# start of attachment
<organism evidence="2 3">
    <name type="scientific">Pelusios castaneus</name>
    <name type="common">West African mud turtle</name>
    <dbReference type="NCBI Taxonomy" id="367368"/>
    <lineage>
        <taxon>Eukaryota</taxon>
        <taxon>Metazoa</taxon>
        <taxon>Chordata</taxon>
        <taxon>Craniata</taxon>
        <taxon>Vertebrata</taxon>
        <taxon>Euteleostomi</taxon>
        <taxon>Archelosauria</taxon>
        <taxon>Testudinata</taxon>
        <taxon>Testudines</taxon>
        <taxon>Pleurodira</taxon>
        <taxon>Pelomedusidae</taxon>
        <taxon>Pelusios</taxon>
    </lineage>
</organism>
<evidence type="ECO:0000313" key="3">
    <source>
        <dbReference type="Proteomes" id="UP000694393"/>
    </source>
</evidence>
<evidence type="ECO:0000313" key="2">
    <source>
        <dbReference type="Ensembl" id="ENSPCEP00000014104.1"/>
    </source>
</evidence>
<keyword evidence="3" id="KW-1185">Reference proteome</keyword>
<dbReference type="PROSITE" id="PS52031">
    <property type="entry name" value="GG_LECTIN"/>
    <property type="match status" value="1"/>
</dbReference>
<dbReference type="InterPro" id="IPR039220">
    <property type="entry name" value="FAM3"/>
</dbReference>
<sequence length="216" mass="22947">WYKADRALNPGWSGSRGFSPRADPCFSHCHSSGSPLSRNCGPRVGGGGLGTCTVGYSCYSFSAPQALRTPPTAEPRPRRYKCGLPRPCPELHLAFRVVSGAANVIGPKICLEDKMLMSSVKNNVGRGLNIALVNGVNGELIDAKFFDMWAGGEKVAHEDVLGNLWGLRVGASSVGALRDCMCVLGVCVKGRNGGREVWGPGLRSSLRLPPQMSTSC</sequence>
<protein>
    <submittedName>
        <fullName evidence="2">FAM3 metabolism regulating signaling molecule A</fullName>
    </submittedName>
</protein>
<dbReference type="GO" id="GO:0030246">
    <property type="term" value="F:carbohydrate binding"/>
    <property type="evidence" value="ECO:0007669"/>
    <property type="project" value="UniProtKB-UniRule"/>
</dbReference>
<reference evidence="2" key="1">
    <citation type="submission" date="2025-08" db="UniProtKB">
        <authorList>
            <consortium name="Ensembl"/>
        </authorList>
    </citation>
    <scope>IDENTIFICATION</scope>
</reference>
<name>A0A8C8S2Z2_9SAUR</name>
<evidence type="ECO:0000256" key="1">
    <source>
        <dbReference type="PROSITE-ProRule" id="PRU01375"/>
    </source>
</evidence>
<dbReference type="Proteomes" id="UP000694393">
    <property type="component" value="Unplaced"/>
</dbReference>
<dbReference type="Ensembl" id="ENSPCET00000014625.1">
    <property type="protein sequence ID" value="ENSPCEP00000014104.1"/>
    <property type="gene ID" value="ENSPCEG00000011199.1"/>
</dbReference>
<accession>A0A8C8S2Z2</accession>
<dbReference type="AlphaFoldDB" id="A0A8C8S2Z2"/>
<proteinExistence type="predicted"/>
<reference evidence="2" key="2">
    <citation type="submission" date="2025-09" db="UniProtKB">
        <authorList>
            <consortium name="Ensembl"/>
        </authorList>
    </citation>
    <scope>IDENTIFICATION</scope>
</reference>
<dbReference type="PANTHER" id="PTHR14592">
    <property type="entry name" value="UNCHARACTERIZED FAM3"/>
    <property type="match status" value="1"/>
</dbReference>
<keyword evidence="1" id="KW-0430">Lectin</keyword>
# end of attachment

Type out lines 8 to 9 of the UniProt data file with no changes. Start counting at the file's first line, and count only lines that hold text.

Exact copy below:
        <taxon>Chordata</taxon>
        <taxon>Craniata</taxon>